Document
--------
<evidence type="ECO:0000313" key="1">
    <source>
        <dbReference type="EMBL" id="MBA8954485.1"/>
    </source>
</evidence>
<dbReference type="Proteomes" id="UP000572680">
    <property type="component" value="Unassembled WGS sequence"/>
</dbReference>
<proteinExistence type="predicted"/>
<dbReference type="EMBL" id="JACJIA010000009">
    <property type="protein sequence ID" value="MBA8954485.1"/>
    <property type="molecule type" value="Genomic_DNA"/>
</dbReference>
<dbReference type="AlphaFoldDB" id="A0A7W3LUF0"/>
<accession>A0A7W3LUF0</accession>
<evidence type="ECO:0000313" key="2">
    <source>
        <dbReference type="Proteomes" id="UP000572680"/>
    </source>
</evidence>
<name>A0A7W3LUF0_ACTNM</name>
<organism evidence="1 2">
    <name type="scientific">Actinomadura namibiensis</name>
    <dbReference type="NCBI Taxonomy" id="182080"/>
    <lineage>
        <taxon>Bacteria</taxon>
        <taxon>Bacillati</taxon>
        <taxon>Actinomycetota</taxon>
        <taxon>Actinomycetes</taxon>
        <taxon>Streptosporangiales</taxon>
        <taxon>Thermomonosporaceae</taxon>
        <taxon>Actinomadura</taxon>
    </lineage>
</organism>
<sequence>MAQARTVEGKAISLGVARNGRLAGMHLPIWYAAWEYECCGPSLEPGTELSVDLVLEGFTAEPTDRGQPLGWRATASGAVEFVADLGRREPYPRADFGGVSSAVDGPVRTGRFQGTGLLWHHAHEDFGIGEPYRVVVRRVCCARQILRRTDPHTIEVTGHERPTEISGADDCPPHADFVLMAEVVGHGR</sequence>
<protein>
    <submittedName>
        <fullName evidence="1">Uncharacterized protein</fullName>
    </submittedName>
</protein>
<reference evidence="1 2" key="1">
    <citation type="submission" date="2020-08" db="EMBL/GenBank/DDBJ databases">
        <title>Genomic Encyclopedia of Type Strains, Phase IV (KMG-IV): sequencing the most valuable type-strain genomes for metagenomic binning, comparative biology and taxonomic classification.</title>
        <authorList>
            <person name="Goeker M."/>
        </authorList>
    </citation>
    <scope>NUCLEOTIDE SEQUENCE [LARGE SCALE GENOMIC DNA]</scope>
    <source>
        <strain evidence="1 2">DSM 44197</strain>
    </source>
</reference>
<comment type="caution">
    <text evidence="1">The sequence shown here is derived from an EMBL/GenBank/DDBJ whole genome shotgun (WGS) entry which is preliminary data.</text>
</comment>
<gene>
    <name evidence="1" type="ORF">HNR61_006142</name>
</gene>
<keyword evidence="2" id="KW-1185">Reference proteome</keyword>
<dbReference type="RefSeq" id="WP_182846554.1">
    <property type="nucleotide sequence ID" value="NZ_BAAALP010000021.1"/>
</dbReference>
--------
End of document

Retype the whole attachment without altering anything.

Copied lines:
<evidence type="ECO:0000313" key="1">
    <source>
        <dbReference type="EMBL" id="MBA8954485.1"/>
    </source>
</evidence>
<dbReference type="Proteomes" id="UP000572680">
    <property type="component" value="Unassembled WGS sequence"/>
</dbReference>
<proteinExistence type="predicted"/>
<dbReference type="EMBL" id="JACJIA010000009">
    <property type="protein sequence ID" value="MBA8954485.1"/>
    <property type="molecule type" value="Genomic_DNA"/>
</dbReference>
<dbReference type="AlphaFoldDB" id="A0A7W3LUF0"/>
<accession>A0A7W3LUF0</accession>
<evidence type="ECO:0000313" key="2">
    <source>
        <dbReference type="Proteomes" id="UP000572680"/>
    </source>
</evidence>
<name>A0A7W3LUF0_ACTNM</name>
<organism evidence="1 2">
    <name type="scientific">Actinomadura namibiensis</name>
    <dbReference type="NCBI Taxonomy" id="182080"/>
    <lineage>
        <taxon>Bacteria</taxon>
        <taxon>Bacillati</taxon>
        <taxon>Actinomycetota</taxon>
        <taxon>Actinomycetes</taxon>
        <taxon>Streptosporangiales</taxon>
        <taxon>Thermomonosporaceae</taxon>
        <taxon>Actinomadura</taxon>
    </lineage>
</organism>
<sequence>MAQARTVEGKAISLGVARNGRLAGMHLPIWYAAWEYECCGPSLEPGTELSVDLVLEGFTAEPTDRGQPLGWRATASGAVEFVADLGRREPYPRADFGGVSSAVDGPVRTGRFQGTGLLWHHAHEDFGIGEPYRVVVRRVCCARQILRRTDPHTIEVTGHERPTEISGADDCPPHADFVLMAEVVGHGR</sequence>
<protein>
    <submittedName>
        <fullName evidence="1">Uncharacterized protein</fullName>
    </submittedName>
</protein>
<reference evidence="1 2" key="1">
    <citation type="submission" date="2020-08" db="EMBL/GenBank/DDBJ databases">
        <title>Genomic Encyclopedia of Type Strains, Phase IV (KMG-IV): sequencing the most valuable type-strain genomes for metagenomic binning, comparative biology and taxonomic classification.</title>
        <authorList>
            <person name="Goeker M."/>
        </authorList>
    </citation>
    <scope>NUCLEOTIDE SEQUENCE [LARGE SCALE GENOMIC DNA]</scope>
    <source>
        <strain evidence="1 2">DSM 44197</strain>
    </source>
</reference>
<comment type="caution">
    <text evidence="1">The sequence shown here is derived from an EMBL/GenBank/DDBJ whole genome shotgun (WGS) entry which is preliminary data.</text>
</comment>
<gene>
    <name evidence="1" type="ORF">HNR61_006142</name>
</gene>
<keyword evidence="2" id="KW-1185">Reference proteome</keyword>
<dbReference type="RefSeq" id="WP_182846554.1">
    <property type="nucleotide sequence ID" value="NZ_BAAALP010000021.1"/>
</dbReference>